I’m a freelance writer. Often when I tell people about what I do, I hear the Greek chorus: “What a luxury! How nice it must be to work from home.” Except I can’t. Or rather, I could, but I would be fending off a very needy cat and the desire to eat last night’s takeout at 11 AM.
At present, I am writing this article at a cafe surrounded by the furious typing of other cafe patrons who I assume have similar petty distractions awaiting them in the dysfunctional solitude of their apartments. And, according to a recent study by Belgian psychologist Kobe Desender, there’s a reason for my sneaking suspicion: Mental effort is contagious. So contagious that, when Desender and his team tested the human hive mind with a simple computer game that required varying levels of partner participation and difficulty, participants naturally gravitated toward matching the perceived effort of their harder-working partners — not the difficulty level of the task.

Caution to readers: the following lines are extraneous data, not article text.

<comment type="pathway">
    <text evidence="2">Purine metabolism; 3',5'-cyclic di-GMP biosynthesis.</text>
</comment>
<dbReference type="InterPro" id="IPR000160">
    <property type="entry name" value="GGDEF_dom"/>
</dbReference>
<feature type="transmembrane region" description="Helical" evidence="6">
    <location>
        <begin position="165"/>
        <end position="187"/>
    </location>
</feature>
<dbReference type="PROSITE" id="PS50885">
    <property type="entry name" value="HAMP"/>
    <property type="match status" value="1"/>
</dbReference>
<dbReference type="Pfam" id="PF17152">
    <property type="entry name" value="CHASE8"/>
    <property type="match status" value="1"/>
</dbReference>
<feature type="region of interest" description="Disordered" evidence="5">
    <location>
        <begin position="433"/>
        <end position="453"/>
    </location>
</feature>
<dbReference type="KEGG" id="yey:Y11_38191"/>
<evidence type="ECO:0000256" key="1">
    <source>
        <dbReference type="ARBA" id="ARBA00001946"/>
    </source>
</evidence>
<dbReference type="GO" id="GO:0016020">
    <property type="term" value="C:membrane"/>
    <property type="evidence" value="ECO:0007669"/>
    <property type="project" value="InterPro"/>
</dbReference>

‘Swarm theory’ has fascinated scientists for decades: Mainly, why do humans work harder, better, faster when we are tapped into the energy of a group?
Desender and his team determined that partners were not “mimicking” each other, but the reasons why aren’t clear. “Swarm theory” has fascinated scientists for decades: Mainly, why do humans work harder, better, faster when we are tapped into the energy of a group? In fact, brain scans of control groups of children show more activity in regions that recognize facial expressions, faces, and social signals versus groups of autistic children who have trouble interpreting basic human social cues. Even monkeys who are popular have bigger brains.
So is understanding group behavior really the way to understanding how to improve human efficiency and motivation? Working together could be hardwired in our DNA. We are descended from fish, after all.